Richard Carrier has recently delivered some very interesting talks on why he now thinks that the Jesus Christ of the Gospels was a myth.

Why I Think Jesus Didn't Exist: A Historian Explains the Evidence That Changed His Mind - YouTube
He has the slides for his talk online in this file: Historicity of Jesus

He had at first thought that Jesus mythicism was crackpottery, but after discovering Earl Doherty's The Jesus Puzzle, he changed his mind. He notes several trends in Hellenistic religion that Christianity fits very well: syncretism, monotheist tendencies, individual salvation, and cosmopolitanism, including being initiated rather than being born into the religion. Also that at least three dying and rising savior gods have documentation older than Christianity: Romulus, Osiris, and Zalmoxis. But he took pains to point out that Mithras did not die and get resurrected.

These Hellenistic savior gods have several things in common: They are sons of gods, and sometimes daughters, they go through a "passion", they defeat death and share their victory with their followers, and they have earthly stories told about them. Just like Jesus Christ.

RC discussed how Paul describes JC as celestial, just as some people had described Osiris as being. He also made analogies with the origins of Islam, Mormonism, and the Roswell ET mythos. That last one is a story that grew rather greatly in the telling, and RC proposes that the New Testament is much like that.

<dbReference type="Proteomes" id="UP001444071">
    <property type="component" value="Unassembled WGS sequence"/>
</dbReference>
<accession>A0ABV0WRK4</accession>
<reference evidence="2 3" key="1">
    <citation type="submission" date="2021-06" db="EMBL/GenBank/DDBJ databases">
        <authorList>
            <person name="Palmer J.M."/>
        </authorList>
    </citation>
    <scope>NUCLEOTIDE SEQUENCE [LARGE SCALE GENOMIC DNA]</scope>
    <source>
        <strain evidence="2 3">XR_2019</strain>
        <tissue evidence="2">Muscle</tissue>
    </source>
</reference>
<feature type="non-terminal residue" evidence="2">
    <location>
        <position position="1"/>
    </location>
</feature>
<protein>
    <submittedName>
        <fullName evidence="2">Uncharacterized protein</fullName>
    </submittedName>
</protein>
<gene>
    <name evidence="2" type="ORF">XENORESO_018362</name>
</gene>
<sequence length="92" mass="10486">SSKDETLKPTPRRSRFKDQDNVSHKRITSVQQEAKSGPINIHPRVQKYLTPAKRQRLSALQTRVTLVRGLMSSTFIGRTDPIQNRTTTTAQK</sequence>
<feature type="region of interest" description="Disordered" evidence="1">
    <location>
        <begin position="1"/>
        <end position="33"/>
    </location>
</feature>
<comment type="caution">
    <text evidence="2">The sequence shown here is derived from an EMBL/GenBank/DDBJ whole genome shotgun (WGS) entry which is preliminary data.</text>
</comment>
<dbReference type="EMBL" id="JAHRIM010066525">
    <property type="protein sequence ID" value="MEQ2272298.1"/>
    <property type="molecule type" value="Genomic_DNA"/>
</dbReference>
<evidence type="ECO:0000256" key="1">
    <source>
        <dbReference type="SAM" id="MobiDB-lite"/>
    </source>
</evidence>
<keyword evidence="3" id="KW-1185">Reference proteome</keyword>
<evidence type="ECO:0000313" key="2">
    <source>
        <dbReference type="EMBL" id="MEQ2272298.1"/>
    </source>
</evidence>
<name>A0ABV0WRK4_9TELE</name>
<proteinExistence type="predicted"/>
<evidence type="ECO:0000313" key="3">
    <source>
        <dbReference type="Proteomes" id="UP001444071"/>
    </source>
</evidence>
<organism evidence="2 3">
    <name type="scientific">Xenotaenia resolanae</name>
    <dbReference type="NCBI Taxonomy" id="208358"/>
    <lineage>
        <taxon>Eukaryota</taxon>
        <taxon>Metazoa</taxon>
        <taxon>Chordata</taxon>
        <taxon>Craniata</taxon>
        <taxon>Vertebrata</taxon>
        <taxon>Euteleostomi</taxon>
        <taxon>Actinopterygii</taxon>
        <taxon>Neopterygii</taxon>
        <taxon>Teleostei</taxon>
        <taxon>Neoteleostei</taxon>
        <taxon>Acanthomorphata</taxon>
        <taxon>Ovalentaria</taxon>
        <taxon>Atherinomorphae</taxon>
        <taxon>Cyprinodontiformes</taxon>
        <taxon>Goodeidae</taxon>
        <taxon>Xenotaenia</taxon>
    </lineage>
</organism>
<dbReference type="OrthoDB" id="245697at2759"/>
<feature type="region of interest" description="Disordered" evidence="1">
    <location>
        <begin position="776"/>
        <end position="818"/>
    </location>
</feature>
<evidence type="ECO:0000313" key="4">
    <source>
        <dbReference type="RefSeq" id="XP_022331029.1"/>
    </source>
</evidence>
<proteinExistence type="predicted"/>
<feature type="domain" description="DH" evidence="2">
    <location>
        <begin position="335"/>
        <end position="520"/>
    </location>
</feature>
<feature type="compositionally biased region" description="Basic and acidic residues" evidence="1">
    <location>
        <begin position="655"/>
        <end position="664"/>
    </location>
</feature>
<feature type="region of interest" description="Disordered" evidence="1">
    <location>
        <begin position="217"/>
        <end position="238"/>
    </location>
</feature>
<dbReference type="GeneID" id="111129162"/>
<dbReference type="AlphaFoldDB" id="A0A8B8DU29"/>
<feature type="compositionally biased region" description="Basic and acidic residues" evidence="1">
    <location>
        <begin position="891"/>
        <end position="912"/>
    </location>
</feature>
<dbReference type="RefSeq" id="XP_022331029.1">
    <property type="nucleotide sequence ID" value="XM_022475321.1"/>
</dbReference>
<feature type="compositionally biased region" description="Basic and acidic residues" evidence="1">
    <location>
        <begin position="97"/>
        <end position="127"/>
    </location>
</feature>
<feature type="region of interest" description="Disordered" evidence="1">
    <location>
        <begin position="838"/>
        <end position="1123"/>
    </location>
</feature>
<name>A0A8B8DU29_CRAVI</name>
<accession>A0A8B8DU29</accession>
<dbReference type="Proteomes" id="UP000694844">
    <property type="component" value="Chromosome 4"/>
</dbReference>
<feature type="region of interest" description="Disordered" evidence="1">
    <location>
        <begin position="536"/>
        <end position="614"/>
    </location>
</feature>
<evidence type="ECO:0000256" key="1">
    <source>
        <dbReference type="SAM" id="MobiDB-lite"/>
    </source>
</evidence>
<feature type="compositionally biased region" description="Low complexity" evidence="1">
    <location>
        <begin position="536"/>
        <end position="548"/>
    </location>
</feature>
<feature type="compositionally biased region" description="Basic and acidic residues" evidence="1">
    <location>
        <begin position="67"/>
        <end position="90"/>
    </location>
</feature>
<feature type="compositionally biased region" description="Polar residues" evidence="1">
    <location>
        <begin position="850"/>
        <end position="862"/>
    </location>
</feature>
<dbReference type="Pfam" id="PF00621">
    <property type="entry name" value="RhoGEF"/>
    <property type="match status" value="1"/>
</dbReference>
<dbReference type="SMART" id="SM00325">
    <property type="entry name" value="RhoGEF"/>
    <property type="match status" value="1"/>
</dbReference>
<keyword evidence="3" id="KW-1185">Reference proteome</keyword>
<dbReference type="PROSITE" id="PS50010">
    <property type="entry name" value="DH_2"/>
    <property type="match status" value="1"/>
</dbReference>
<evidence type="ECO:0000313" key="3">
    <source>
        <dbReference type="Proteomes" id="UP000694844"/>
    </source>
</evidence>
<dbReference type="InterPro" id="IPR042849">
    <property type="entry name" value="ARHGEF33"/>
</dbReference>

Why the Gospels Are Myth: The Evidence of Genre and Content - YouTube

His criteria for myth include:
  • Meaningful emulation of prior myths.
  • Historical improbabilities that are frequent and central to the story: miracles, remarkable coincidences, people who act in unrealistic ways.
  • No external corroboration of central characters, though peripheral ones may be.
After noting a lot of fakery in the Jewish and Christian religious literature of around 2000 years ago, he noted various improbabilities in the Gospels, like people immediately becoming JC's followers.

RC then got into what he calls the Rank-Raglan mythic-hero profile. He gave a nod to Otto Rank and The Myth of the Birth of the Hero, as well as to Lord Raglan. Jesus Christ scores *very* high, alongside people whose existence we nowadays do not accept. I remember scoring some recent well-documented heroes, like George Washington, Napoleon Bonaparte, Abraham Lincoln, Charles Darwin, Winston Churchill, Adolf Hitler (a negative hero), John Fitzgerald Kennedy, and Muammar Khadafy (another negative hero), and they all scored very low, about 5 or so. Tsar Nicholas II is unusual in scoring 14 (Nicholas II).

He followed that with "the ascension mythotype", something where Romulus is very similar to JC, complete with a "Great Commission".